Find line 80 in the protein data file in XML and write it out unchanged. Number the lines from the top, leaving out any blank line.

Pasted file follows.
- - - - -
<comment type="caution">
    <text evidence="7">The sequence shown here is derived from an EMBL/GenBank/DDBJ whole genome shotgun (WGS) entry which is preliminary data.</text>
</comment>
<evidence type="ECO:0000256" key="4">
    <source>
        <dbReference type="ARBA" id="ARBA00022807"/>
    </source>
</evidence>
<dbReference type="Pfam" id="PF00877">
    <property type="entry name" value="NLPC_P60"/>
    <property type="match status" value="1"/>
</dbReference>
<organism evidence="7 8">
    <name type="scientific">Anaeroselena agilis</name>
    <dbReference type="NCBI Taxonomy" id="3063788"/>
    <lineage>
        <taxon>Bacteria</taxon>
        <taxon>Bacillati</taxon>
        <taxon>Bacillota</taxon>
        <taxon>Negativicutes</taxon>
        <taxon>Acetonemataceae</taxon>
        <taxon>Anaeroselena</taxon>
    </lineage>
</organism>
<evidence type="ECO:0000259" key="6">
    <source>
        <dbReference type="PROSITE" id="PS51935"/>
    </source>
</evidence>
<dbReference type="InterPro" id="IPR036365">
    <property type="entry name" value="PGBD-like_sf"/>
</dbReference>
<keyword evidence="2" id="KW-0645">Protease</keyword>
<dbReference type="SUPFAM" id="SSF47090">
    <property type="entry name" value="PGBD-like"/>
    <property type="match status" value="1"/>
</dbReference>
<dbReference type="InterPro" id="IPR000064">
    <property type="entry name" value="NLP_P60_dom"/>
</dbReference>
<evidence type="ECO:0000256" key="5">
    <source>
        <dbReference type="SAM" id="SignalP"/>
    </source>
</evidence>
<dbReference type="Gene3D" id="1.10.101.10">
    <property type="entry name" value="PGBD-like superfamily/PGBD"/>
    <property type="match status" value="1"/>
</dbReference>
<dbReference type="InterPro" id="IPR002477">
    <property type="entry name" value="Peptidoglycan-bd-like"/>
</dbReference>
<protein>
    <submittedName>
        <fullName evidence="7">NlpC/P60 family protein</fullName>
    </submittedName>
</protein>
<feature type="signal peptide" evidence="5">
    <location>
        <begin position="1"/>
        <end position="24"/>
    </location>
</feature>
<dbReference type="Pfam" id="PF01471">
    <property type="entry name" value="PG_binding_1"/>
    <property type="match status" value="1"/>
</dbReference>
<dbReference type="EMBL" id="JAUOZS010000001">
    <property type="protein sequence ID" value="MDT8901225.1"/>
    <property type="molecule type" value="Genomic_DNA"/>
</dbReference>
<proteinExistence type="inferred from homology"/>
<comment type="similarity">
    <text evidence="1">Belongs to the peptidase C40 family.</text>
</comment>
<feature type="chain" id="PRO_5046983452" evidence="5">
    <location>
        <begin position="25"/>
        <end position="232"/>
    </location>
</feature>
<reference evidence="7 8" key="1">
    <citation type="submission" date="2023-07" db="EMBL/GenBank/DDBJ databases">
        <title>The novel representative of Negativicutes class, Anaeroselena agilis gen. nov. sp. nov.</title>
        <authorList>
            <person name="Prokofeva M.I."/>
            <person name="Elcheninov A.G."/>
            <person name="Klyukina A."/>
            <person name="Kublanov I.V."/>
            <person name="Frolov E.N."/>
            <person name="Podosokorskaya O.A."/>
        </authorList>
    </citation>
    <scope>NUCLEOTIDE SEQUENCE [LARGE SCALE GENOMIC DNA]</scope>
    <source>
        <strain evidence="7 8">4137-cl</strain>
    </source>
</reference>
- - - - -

    </location>